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Centering Justice in the Clean Energy Transition: Approaches from Likely and Unlikely States

Climate Justice Climate Energy Environmental Justice North Carolina

On Thursday, June 29, the Center for Progressive Reform hosted a webinar on Centering Justice in the Clean Energy Transition: Approaches from Likely and Unlikely States.

As significant funding for a clean energy transition from the Bipartisan Infrastructure Law and Inflation Reduction Act becomes available, advocates and decision-makers are working to ensure federal energy investments reach and benefit historically marginalized communities. However, the transition to clean energy is playing out differently across the country in states with  different policy landscapes. There is a lot to learn from states – both likely and unlikely – about how to center justice in the transformation of our energy systems.

In this webinar, advocates and experts working in North Carolina, Louisiana, and California talked about the critical role of states in advancing the clean energy transition and centering justice. They also discussed some policy and regulatory challenges and opportunities they are confronting in their states and approaches for ensuring access to affordable clean energy that is also reliable, resilient, and does not exacerbate energy cost burdens for low-income households. 

As a starting point for the conversation, the Center for Progressive Reform introduced its forthcoming Climate Justice Index, one piece of its Climate Justice Project in California. The web-based resource is intended for advocates and decision-makers in California and beyond to increase the transparency of the state’s climate governance and decision-making structures. 

Watch the webinar recording on YouTube.

Our Speakers

  • Ajulo Othow, Founder & CEO of Enerwealth Solutions and a board member of Black Owners of Social Services (BOSS) is a recent awardee of a DOE grant.  Ajulo is also a board member of the Center for Progressive Reform.
  • Alvaro Sanchez, a leading expert and advocate in California who has been extensively involved in shaping almost $1 Billion in California Climate Investments and in other efforts across the state to deliver benefits to priority communities, he is the Vice President of Policy at The Greenlining Institute.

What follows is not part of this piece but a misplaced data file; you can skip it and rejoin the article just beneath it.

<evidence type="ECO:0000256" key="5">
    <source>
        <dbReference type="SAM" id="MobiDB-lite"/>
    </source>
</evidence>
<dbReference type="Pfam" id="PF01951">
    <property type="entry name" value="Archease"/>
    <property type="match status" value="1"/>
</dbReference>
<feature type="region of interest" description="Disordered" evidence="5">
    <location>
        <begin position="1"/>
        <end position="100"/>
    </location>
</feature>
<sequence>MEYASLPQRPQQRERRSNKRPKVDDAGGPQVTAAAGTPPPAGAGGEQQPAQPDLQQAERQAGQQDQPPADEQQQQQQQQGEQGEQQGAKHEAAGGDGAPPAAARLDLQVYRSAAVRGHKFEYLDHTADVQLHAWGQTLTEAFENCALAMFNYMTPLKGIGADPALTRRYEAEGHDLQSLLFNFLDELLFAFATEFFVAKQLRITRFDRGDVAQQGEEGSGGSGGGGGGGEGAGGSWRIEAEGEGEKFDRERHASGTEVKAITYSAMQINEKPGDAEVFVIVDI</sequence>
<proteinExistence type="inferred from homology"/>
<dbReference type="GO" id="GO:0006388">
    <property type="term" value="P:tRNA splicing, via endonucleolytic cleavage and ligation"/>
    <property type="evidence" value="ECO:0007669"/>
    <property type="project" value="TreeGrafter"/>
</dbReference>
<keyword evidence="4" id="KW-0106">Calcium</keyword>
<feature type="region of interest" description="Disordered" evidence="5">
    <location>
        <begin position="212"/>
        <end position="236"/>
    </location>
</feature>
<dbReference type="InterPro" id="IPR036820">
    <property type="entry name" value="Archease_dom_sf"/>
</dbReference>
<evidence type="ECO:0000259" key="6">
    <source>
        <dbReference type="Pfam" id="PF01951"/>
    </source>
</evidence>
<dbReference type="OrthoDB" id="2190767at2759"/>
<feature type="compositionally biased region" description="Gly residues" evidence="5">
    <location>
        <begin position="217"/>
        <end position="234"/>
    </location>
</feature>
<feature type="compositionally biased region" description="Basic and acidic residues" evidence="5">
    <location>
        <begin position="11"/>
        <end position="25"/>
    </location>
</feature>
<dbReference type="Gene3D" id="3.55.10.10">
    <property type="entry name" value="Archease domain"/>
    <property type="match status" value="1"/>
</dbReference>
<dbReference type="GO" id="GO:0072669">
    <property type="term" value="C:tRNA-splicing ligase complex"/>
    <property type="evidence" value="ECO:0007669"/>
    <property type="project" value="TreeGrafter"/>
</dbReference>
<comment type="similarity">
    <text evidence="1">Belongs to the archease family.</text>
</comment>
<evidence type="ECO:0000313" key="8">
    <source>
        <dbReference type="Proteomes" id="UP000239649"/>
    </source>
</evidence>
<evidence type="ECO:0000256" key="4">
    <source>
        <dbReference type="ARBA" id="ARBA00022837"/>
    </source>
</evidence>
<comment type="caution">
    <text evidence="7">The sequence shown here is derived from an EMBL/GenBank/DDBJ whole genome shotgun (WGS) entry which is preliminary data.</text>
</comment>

• Camille Manning Broome is a prominent member of the Louisiana Climate Initiative Taskforce and President and CEO of the Louisiana-based Center for Planning Excellence. 


The Center is working to support partners and allies in North Carolina, Louisiana, California, and Maryland to secure state and federal policies that can help achieve climate justice and energy equity. A unifying thread across the work of advocates and frontline communities who are disproportionately harmed by the fossil fuel industry, impacted by the transition to clean energy, and most vulnerable to the impacts of climate change is the need to ensure that historically marginalized communities, and particularly low-income households, have the opportunity to participate in and benefit from the clean energy transition. 

  • North Carolina is undergoing a transition to clean, renewable electricity. Unfortunately, the state’s decarbonization plan, which was recently developed by Duke Energy, fails to take equity and justice into full and fair account. 
  • The state of Louisiana has long been subject to exploitative extraction by the fossil fuel industry and to destructive storms that threaten the state’s energy infrastructure. While distributed and more resilient sources of energy are needed, the state is facing an onslaught of dangerous new industrial development in the form of carbon capture and storage in already overburdened communities. 
  • In California, despite laws that require funding minimums to target disadvantaged communities, barriers for underresourced communities persist, and disparities in the participation of low-income households, communities of color, and harder-to-reach communities in clean energy programs still need to be overcome. 

Climate Justice Climate Energy Environmental Justice North Carolina